1. The first considered housing insecurity in San Ysidro as a sense to give perspective on daily life in the border community, and was developed through a collaboration between Ashley Duong (UCI Literary Journalism + Philosophy) and Jahaziel Aguilera (UCSD Computer Science). Through interviews with Casa staff and community membersl, Ashley and Jahaziel, produce(d) a journalistic piece based on research, documenting, examining and exploring the lives of people at the border through personal narratives, looking at the specific obstacles of people facing housing insecurity at the border, that would not only aid the development of the Living Rooms but also give a voice to the people.
The final report that Ashley and Jahaziel co-produced as a result of their research efforts really speaks for itself. See their report here.


A model of the Living Rooms at the Border complex.

2. The second line of investigation proposed future partnership between Casa Familiar, CBI, and UCSD Department of Education Studies, and was headed by Jorge Arana (UCSD Literature, Education Studies minor).
Through conversations with community promotoras, the project aimed to identify community needs that could be addressed through University presence in Living Rooms at the Border, making reference to challenges that community youth have faced in the process of applying for university and in transitioning away from home at the start of their college careers.
In his final report, Jorge presents an initial outline toward structuring the propose space.
See his report here.

III. Transportation justice and air quality initiatives
Who was involved:
UCSD Affiliates: Cynthia Frausto, Anika Ullah, Elizabeth HC,
Community Partners: David Flores, Elsa Escalante, Maria Cervantes, Manuela Casteñeda (Casa Familiar); Jason Wells (San Ysidro Chamber of Commerce); Rudy López, Guillermo Cornejo, Aneth Flores (San Ysidro Air Quality Community Steering Commmittee); Dr. Aldo Rodríguez (San Ysidro Health Center); Dr. Penelope Jenny Quintana (San Ysidro Air Quality and Border Traffic Study); Juan Antonio Ramírez (Circulate San Diego); Héctor Espinoza (Sweetwater School District)

This project area, likewise, developed along two tracks:


A scene from the documentary co-produced by Anika Ullah, Javier Martínez, Kenji Bennett, and others.

1. One of the 2017 projects along this track was proposed by Anika Ullah, soon after the June 2017 Air Quality and Border Traffic study website unveiling. Anika developed a collaborative video documentary, to gather community perspectives about the issue of air quality in San Ysidro, and its associated health impacts. A narrative arc for the documentary, which features community promotoras as narrators and protagonists, emerged from the fieldwork, interviews, and production activities engaged in by Anika and her team throughout the internship.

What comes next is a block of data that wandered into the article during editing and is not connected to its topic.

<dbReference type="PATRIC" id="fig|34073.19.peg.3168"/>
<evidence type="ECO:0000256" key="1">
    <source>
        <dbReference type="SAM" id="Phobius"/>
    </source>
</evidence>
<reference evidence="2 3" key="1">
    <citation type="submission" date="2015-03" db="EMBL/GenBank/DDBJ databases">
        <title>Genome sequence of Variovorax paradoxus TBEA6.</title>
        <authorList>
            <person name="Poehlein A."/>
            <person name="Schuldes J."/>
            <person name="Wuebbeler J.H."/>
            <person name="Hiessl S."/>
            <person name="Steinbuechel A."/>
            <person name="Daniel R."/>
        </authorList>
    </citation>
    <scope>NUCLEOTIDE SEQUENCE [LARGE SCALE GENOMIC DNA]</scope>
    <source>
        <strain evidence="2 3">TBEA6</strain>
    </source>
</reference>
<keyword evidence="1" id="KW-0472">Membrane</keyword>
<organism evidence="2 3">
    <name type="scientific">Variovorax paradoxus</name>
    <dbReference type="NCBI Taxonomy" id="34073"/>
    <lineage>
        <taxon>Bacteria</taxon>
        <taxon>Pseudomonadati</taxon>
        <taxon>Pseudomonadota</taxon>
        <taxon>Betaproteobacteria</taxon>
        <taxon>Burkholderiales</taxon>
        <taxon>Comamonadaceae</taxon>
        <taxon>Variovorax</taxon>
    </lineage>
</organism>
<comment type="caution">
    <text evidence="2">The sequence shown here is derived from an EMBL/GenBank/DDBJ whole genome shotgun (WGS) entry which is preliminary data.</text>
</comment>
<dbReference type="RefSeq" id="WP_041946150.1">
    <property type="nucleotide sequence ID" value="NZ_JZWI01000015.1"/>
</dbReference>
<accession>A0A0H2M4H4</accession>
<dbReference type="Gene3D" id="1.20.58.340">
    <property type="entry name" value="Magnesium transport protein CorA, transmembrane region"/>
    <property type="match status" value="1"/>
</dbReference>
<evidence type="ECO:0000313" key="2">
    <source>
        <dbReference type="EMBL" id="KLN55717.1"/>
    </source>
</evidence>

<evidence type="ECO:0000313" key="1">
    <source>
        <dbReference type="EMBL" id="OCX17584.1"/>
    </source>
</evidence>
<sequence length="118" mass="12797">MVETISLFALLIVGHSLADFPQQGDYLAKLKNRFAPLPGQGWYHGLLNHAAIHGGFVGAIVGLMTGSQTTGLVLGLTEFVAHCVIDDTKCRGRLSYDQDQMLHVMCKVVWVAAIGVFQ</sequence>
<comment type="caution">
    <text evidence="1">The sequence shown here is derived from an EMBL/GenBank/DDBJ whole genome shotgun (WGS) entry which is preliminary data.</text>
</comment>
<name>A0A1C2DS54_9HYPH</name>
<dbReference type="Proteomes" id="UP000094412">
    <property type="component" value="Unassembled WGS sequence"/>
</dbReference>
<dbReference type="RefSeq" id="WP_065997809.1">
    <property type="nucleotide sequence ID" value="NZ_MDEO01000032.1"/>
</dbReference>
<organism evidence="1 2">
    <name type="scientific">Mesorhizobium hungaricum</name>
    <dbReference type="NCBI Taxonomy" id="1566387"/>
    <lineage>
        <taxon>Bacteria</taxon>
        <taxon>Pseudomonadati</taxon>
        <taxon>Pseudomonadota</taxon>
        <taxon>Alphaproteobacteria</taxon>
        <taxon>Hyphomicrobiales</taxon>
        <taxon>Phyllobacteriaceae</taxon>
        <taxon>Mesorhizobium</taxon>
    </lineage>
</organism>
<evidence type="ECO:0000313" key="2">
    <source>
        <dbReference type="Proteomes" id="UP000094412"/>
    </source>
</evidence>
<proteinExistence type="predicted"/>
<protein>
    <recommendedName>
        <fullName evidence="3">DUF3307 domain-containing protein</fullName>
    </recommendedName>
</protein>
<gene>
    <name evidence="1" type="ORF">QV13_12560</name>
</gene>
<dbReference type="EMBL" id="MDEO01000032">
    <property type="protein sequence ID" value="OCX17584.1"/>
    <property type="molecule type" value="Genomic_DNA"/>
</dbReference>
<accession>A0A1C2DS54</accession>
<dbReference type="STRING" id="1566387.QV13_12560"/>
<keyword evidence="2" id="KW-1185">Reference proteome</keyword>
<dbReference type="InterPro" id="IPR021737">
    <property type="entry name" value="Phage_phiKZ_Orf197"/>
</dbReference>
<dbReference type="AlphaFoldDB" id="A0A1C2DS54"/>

Trinidad Herrera, Maricela Tellez and Elsa Escalante accompany Anika and Javier Martínez to speak with an audience of UCSD students and San Ysidro community members, following a soft screening of the documentary at the FRONT in San Ysidro on September 25, 2017.

The final report produced by Anika is available here.

2. Cynthia Frausto advanced a protect initiated by the promotoras with support from Casa Familiar to raise public awareness about the dangers for local high school students walking between San Ysidro High School and their homes in San Ysidro along Otay Mesa Road.
Elsa Escalante walks to the side of Otay Mesa Road under construction, summer 2017.

Otay Mesa Road had been built along a space carved into the wall of a steep hill in the early 20th century, providing a connection between San Ysidro, Brown Field and the ranches of Otay Mesa. It was conceived of as a route to support the movement of motorized vehicles across considerable distances, and predates the development of the residential subdivisions that now branch off of the road. The establishment of Otay Mesa Road took place decades prior to the siting of San Ysidro High School, which opened to community youth in 2002, on the mesa where the old Otay Mesa Road is cut by State Route 905 (which continues along the path established by the old Otay Mesa Road toward Brown Field). The configuration of the roadway between the hillside and the edge of the canyon in Northeastern San Ysidro included little to no hard shoulder.

Once San Ysidro High School was built and opened to the public, it became apparent that the roadway connecting the principal residential neighborhood of San Ysidro to the location of the high school was no longer adequate, in terms of its typology, for the kinds of usage that would be necessitated by the presence of the school and the newly-built housing subdivisions adjacent to Otay Mesa Road.

Over the course of the summer internship, through interview conversations with a variety of actors, Cynthia worked to construct a timeline of events associated with a long-term project that will reconfigure Otay Mesa Road to support safe pedestrian usage, considering the changes in adjacent land use over the last 15 or so years.

The report encapsulating Cynthia’s research is available here.

SIN LÍMITES:

An image of the flyer prepared to promote the Sin Límites community gathering on August 24th, 2017

The 2017 internship in San Ysidro culminated in a presentation of intern research at the site of Casa Familiar’s Living Rooms at the Border housing projects on W. Hall Ave. in San Ysidro. The presentations were given in the context of a SIN LÍMITES event, which sought community input about programming to take place in Casa Patio, one element of the Living Rooms complex that accommodates multiple use.


Architect Teddy Cruz shares an overview of the planned architectural complex with community members at the start of the evening.


Following Teddy’s introductory presentation, Cynthia and Anika facilitate an ice-breaker activity with community members seated at a table to the side of the old Iglesia Monte Carmelo building (which will be restored as part of Living Rooms at the Border).


Working with small architectural maquettes of Casa Patio, community members plan the spatial layout for a proposed concert activity.


Following dinner, the evening transitions to a presentation of the students’ summer research


Jahaziel and Ashley exchange ideas with residents about the panorama of housing security in San Ysidro, as part of a presentation on their summer research.

For more information, please see the 2017 BSFI San Ysidro Final Report.